A full list of the utilities provided in the distribution is given in the Appendix. In this section, the functionalities of the major utilities are described. Foremost among the utilities is the script fullscreen.csh that performs the screening of the library on a user-specified number of processors. It reads from the terminal all the parameters of the docking and keeps submitting docking runs until the specified number of processors is reached. The number of processors can be changed by the user while the script is running. There is also an option to have the script check for jobs in waiting state and adjust the number of CPUs used to adapt to changing load on the system. The library is assumed to be in Tripos' .mol2 format or in Autodock's .pdbqt format, in individual files. The user also has to enter the directory paths to the Autodock executables, to the Python executable (pythonsh) and to the Python utility library (pythonutil) as well as the maximum number version of the script runs on systems with the Sun grid-engine (URL: as the queuing system, with systems running the Launcher utility developed at the TACC (URL: as well as on generic Unix/Linux systems in a single-CPU mode. Different queuing systems require extension of the scripts fullscreen.csh and screenlist_loop_4.csh and may require the creation of a version of the dockit_gridengine.csh corresponding to the new system. Currently work is under way to extend the scripts to run using the Condor queuing system

Screenings done on different conformations of a macromolecule (e.g., different structures from an NMR ensemble) can be concatenated by the program compare_pose.f. This program combines the top-scoring poses from all screening runs of each ligand in the vicinity of each residue and sorts this list by their combined scores.

Figure 5 presents a flow chart of the various processes involved in virtual screening and the role of each program or script described in this paper.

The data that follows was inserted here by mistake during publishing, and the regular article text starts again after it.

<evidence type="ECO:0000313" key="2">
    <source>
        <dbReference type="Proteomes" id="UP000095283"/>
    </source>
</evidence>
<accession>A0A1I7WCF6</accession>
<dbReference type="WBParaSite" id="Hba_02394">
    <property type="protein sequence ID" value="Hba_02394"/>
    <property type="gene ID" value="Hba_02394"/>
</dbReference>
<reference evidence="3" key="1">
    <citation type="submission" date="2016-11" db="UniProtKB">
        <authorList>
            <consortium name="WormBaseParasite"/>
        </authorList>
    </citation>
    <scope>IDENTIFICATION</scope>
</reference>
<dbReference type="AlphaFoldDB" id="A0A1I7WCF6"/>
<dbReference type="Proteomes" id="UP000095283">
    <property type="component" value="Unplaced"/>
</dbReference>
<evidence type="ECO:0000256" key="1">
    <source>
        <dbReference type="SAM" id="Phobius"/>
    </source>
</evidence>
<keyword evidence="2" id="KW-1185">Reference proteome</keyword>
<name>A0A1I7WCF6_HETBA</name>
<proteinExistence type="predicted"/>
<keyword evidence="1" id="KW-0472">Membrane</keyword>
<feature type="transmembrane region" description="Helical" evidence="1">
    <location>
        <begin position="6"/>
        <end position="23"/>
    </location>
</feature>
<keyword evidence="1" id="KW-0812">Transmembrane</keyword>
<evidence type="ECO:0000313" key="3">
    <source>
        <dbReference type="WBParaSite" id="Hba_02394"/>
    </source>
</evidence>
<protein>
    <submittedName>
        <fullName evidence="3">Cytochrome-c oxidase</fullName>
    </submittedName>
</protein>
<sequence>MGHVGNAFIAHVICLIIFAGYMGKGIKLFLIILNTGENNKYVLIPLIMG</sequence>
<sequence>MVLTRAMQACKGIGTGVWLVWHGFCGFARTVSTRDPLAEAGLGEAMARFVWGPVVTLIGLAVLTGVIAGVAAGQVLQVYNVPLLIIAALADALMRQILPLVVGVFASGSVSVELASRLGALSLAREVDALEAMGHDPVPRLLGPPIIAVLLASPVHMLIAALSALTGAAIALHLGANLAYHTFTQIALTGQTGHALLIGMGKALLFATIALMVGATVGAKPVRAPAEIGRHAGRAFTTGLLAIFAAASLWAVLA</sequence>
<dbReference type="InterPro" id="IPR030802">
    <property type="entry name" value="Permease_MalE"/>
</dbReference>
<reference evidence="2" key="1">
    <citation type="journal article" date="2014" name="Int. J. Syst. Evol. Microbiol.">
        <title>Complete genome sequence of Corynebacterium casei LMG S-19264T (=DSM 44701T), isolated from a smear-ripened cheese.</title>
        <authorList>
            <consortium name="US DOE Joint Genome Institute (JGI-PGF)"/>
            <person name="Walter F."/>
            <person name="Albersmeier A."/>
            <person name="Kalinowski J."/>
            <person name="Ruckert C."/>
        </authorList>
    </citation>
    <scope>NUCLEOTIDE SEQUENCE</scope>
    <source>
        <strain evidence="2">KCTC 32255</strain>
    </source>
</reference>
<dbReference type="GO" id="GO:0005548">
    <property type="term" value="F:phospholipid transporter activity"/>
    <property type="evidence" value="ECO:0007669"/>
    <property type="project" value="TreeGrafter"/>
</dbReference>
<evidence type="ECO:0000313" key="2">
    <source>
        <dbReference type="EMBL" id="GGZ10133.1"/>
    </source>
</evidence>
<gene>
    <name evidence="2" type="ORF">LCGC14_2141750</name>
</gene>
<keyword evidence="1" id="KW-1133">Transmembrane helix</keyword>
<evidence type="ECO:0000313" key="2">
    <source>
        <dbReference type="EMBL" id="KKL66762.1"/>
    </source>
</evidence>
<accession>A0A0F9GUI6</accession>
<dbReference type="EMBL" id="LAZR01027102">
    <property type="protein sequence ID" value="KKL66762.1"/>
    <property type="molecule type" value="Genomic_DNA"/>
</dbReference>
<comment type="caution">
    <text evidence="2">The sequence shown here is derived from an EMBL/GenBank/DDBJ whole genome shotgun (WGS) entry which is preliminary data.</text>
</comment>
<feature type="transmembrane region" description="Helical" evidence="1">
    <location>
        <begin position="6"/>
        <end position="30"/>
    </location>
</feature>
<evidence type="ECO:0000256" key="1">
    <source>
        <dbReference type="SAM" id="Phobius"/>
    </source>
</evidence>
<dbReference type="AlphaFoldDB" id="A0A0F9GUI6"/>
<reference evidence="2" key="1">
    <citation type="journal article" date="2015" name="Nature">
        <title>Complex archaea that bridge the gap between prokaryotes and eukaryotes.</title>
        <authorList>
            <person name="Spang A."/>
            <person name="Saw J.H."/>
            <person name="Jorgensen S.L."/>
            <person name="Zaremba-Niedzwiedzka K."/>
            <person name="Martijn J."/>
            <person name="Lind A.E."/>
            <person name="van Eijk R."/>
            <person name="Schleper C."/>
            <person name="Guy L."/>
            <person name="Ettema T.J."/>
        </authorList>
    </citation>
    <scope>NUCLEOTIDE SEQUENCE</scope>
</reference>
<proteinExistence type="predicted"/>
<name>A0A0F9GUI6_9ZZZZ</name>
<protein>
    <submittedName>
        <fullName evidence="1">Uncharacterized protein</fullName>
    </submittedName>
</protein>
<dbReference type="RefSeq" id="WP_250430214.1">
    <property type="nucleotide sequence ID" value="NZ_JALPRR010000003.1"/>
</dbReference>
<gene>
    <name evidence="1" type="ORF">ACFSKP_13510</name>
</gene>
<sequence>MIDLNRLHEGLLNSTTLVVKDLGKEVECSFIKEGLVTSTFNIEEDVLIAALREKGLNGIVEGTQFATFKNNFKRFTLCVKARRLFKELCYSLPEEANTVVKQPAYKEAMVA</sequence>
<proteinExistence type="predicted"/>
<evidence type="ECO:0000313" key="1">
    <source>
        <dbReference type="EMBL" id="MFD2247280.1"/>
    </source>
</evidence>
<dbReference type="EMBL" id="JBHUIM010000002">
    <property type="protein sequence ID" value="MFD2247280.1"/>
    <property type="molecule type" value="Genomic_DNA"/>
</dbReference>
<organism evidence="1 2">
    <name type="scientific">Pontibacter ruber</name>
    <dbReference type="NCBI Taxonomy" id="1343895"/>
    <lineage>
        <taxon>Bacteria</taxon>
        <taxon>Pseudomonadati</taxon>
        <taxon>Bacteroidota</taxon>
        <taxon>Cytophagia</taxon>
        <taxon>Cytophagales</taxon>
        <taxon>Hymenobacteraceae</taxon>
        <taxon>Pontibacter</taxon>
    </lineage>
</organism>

Figure 5
figure 5

Flow chart describing the various steps involved in virtual screening using Dockres and its supporting utilities.


Dockres has been used for the processing of virtual screening of a library of about 13,000 small molecules in recent studies. Some of the hits have been experimentally verified [6, 7]. The feature showing the environment of the docked poses was found to be helpful in identifying selective lead compounds [7]. In this study our virtual screening identified inhibitors of the endothelin-converting enzyme-2 (ECE-2), a member of M13 family of zinc metallopeptidases. These compounds were also found to inhibit ECE-1, a close analogue of ECE-2. By examining the binding poses of these ligands we searched for commercially available analogues [8] that would exploit the difference between the binding sites of the two proteins for selective binding to ECE-2 only. Two such compounds were found, exhibiting 5-6 times weaker inhibition than the first set.


Dockres is available at the URL The distribution includes the source code, tested under Linux and a variety of UNIXes, the documentation, and the utility programs and scripts as listed in the Appendix.


List of utilities provided by the Dockres distribution

splitmol.f (written by D.A. Gschwend and adapted to generic Fortran by M. Mezei) reads in a file containing several .mol2 or pdb* structures and creates several files with a limited number (e.g., one) of structures in each.

filtermol2.csh filters a library of .mol2 files: drops files whose molecular weight exceeds an input limit and, for files whose name is of the form x.y1.mol2, x.y2.mol2, ... keeps only x.y1.mol2. It uses the program filtermol2.f to check the molecular weight.